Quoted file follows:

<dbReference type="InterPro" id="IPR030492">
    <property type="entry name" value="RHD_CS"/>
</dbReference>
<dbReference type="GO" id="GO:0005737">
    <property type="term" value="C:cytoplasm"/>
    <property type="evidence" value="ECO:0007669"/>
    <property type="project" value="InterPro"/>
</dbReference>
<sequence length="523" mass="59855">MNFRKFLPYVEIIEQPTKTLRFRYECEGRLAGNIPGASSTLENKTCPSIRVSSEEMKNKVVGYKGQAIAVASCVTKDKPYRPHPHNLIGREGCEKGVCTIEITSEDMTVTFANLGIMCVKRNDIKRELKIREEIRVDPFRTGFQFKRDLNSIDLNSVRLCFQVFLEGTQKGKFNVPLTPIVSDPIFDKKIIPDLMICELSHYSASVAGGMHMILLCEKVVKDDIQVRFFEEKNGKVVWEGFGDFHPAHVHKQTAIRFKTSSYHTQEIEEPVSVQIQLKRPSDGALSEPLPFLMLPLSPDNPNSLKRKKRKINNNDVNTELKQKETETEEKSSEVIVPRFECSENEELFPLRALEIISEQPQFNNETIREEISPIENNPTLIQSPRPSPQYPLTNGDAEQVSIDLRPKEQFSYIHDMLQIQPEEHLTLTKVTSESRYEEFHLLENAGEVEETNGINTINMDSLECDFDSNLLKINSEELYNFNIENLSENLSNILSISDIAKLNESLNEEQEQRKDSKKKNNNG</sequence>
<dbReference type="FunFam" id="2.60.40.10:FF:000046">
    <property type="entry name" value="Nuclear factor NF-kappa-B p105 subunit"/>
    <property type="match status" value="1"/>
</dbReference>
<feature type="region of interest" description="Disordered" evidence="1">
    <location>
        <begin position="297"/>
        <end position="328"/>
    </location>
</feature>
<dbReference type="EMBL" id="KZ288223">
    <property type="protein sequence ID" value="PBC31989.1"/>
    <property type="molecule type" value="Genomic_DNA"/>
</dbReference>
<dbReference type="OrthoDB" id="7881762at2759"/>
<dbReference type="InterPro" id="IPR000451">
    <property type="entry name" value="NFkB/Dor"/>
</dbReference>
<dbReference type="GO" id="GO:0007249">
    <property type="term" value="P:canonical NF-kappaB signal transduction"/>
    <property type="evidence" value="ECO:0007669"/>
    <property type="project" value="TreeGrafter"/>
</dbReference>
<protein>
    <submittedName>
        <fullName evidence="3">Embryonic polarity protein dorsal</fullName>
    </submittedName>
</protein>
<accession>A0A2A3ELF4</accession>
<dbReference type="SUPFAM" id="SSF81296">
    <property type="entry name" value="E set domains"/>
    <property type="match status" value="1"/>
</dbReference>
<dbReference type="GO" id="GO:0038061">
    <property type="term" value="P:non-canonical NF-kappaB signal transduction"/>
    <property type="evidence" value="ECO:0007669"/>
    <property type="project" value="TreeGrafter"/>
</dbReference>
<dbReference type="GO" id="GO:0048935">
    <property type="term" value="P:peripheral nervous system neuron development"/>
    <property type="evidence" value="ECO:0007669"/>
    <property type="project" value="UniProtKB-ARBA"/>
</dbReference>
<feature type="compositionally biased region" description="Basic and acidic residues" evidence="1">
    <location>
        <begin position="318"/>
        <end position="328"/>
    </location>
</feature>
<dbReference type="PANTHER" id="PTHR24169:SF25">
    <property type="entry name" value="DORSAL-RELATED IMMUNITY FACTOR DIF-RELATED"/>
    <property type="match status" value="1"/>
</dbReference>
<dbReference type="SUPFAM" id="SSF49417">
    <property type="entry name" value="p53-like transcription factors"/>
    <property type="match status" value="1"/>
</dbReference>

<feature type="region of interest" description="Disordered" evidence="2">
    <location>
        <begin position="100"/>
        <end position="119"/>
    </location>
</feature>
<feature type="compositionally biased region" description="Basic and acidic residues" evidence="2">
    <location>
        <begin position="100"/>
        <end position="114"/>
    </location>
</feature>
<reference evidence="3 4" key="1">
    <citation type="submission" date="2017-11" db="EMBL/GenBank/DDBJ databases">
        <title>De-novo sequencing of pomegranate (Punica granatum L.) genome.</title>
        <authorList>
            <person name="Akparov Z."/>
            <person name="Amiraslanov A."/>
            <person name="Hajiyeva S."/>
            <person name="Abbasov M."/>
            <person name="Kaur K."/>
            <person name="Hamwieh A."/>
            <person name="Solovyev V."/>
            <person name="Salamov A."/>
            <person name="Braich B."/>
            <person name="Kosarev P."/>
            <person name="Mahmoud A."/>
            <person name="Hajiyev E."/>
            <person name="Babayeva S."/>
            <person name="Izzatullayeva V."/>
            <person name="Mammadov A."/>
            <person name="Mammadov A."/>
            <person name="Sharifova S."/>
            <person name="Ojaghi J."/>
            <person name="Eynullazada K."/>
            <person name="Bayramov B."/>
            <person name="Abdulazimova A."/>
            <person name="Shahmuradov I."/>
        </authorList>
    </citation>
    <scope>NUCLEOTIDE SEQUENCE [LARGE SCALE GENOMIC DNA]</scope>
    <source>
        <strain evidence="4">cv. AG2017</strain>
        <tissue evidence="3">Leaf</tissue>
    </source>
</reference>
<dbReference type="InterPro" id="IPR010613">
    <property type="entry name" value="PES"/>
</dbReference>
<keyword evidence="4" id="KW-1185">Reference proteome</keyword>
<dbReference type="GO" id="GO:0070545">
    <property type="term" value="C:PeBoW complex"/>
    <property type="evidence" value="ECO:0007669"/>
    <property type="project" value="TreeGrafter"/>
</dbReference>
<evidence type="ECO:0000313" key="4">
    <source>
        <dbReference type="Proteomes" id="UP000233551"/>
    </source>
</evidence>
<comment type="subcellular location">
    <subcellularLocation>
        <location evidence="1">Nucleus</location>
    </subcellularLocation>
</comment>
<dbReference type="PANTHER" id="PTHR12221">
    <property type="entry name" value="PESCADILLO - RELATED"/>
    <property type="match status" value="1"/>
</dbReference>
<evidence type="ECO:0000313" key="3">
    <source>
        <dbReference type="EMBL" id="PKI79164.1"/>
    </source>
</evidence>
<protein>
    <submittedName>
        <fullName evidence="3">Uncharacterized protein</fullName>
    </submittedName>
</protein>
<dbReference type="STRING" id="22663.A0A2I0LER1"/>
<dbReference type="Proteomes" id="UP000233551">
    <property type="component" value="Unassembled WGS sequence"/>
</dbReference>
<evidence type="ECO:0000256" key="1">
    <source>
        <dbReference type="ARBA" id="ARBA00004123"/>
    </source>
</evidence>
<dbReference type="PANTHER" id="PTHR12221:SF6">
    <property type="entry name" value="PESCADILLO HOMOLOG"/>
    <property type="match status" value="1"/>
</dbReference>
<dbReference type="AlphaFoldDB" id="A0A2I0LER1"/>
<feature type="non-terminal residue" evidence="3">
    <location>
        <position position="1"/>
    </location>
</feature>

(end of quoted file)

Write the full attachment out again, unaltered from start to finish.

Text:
<dbReference type="InterPro" id="IPR030492">
    <property type="entry name" value="RHD_CS"/>
</dbReference>
<dbReference type="GO" id="GO:0005737">
    <property type="term" value="C:cytoplasm"/>
    <property type="evidence" value="ECO:0007669"/>
    <property type="project" value="InterPro"/>
</dbReference>
<sequence length="523" mass="59855">MNFRKFLPYVEIIEQPTKTLRFRYECEGRLAGNIPGASSTLENKTCPSIRVSSEEMKNKVVGYKGQAIAVASCVTKDKPYRPHPHNLIGREGCEKGVCTIEITSEDMTVTFANLGIMCVKRNDIKRELKIREEIRVDPFRTGFQFKRDLNSIDLNSVRLCFQVFLEGTQKGKFNVPLTPIVSDPIFDKKIIPDLMICELSHYSASVAGGMHMILLCEKVVKDDIQVRFFEEKNGKVVWEGFGDFHPAHVHKQTAIRFKTSSYHTQEIEEPVSVQIQLKRPSDGALSEPLPFLMLPLSPDNPNSLKRKKRKINNNDVNTELKQKETETEEKSSEVIVPRFECSENEELFPLRALEIISEQPQFNNETIREEISPIENNPTLIQSPRPSPQYPLTNGDAEQVSIDLRPKEQFSYIHDMLQIQPEEHLTLTKVTSESRYEEFHLLENAGEVEETNGINTINMDSLECDFDSNLLKINSEELYNFNIENLSENLSNILSISDIAKLNESLNEEQEQRKDSKKKNNNG</sequence>
<dbReference type="FunFam" id="2.60.40.10:FF:000046">
    <property type="entry name" value="Nuclear factor NF-kappa-B p105 subunit"/>
    <property type="match status" value="1"/>
</dbReference>
<feature type="region of interest" description="Disordered" evidence="1">
    <location>
        <begin position="297"/>
        <end position="328"/>
    </location>
</feature>
<dbReference type="EMBL" id="KZ288223">
    <property type="protein sequence ID" value="PBC31989.1"/>
    <property type="molecule type" value="Genomic_DNA"/>
</dbReference>
<dbReference type="OrthoDB" id="7881762at2759"/>
<dbReference type="InterPro" id="IPR000451">
    <property type="entry name" value="NFkB/Dor"/>
</dbReference>
<dbReference type="GO" id="GO:0007249">
    <property type="term" value="P:canonical NF-kappaB signal transduction"/>
    <property type="evidence" value="ECO:0007669"/>
    <property type="project" value="TreeGrafter"/>
</dbReference>
<protein>
    <submittedName>
        <fullName evidence="3">Embryonic polarity protein dorsal</fullName>
    </submittedName>
</protein>
<accession>A0A2A3ELF4</accession>
<dbReference type="SUPFAM" id="SSF81296">
    <property type="entry name" value="E set domains"/>
    <property type="match status" value="1"/>
</dbReference>
<dbReference type="GO" id="GO:0038061">
    <property type="term" value="P:non-canonical NF-kappaB signal transduction"/>
    <property type="evidence" value="ECO:0007669"/>
    <property type="project" value="TreeGrafter"/>
</dbReference>
<dbReference type="GO" id="GO:0048935">
    <property type="term" value="P:peripheral nervous system neuron development"/>
    <property type="evidence" value="ECO:0007669"/>
    <property type="project" value="UniProtKB-ARBA"/>
</dbReference>
<feature type="compositionally biased region" description="Basic and acidic residues" evidence="1">
    <location>
        <begin position="318"/>
        <end position="328"/>
    </location>
</feature>
<dbReference type="PANTHER" id="PTHR24169:SF25">
    <property type="entry name" value="DORSAL-RELATED IMMUNITY FACTOR DIF-RELATED"/>
    <property type="match status" value="1"/>
</dbReference>
<dbReference type="SUPFAM" id="SSF49417">
    <property type="entry name" value="p53-like transcription factors"/>
    <property type="match status" value="1"/>
</dbReference>

<feature type="region of interest" description="Disordered" evidence="2">
    <location>
        <begin position="100"/>
        <end position="119"/>
    </location>
</feature>
<feature type="compositionally biased region" description="Basic and acidic residues" evidence="2">
    <location>
        <begin position="100"/>
        <end position="114"/>
    </location>
</feature>
<reference evidence="3 4" key="1">
    <citation type="submission" date="2017-11" db="EMBL/GenBank/DDBJ databases">
        <title>De-novo sequencing of pomegranate (Punica granatum L.) genome.</title>
        <authorList>
            <person name="Akparov Z."/>
            <person name="Amiraslanov A."/>
            <person name="Hajiyeva S."/>
            <person name="Abbasov M."/>
            <person name="Kaur K."/>
            <person name="Hamwieh A."/>
            <person name="Solovyev V."/>
            <person name="Salamov A."/>
            <person name="Braich B."/>
            <person name="Kosarev P."/>
            <person name="Mahmoud A."/>
            <person name="Hajiyev E."/>
            <person name="Babayeva S."/>
            <person name="Izzatullayeva V."/>
            <person name="Mammadov A."/>
            <person name="Mammadov A."/>
            <person name="Sharifova S."/>
            <person name="Ojaghi J."/>
            <person name="Eynullazada K."/>
            <person name="Bayramov B."/>
            <person name="Abdulazimova A."/>
            <person name="Shahmuradov I."/>
        </authorList>
    </citation>
    <scope>NUCLEOTIDE SEQUENCE [LARGE SCALE GENOMIC DNA]</scope>
    <source>
        <strain evidence="4">cv. AG2017</strain>
        <tissue evidence="3">Leaf</tissue>
    </source>
</reference>
<dbReference type="InterPro" id="IPR010613">
    <property type="entry name" value="PES"/>
</dbReference>
<keyword evidence="4" id="KW-1185">Reference proteome</keyword>
<dbReference type="GO" id="GO:0070545">
    <property type="term" value="C:PeBoW complex"/>
    <property type="evidence" value="ECO:0007669"/>
    <property type="project" value="TreeGrafter"/>
</dbReference>
<evidence type="ECO:0000313" key="4">
    <source>
        <dbReference type="Proteomes" id="UP000233551"/>
    </source>
</evidence>
<comment type="subcellular location">
    <subcellularLocation>
        <location evidence="1">Nucleus</location>
    </subcellularLocation>
</comment>
<dbReference type="PANTHER" id="PTHR12221">
    <property type="entry name" value="PESCADILLO - RELATED"/>
    <property type="match status" value="1"/>
</dbReference>
<evidence type="ECO:0000313" key="3">
    <source>
        <dbReference type="EMBL" id="PKI79164.1"/>
    </source>
</evidence>
<protein>
    <submittedName>
        <fullName evidence="3">Uncharacterized protein</fullName>
    </submittedName>
</protein>
<dbReference type="STRING" id="22663.A0A2I0LER1"/>
<dbReference type="Proteomes" id="UP000233551">
    <property type="component" value="Unassembled WGS sequence"/>
</dbReference>
<evidence type="ECO:0000256" key="1">
    <source>
        <dbReference type="ARBA" id="ARBA00004123"/>
    </source>
</evidence>
<dbReference type="PANTHER" id="PTHR12221:SF6">
    <property type="entry name" value="PESCADILLO HOMOLOG"/>
    <property type="match status" value="1"/>
</dbReference>
<dbReference type="AlphaFoldDB" id="A0A2I0LER1"/>
<feature type="non-terminal residue" evidence="3">
    <location>
        <position position="1"/>
    </location>
</feature>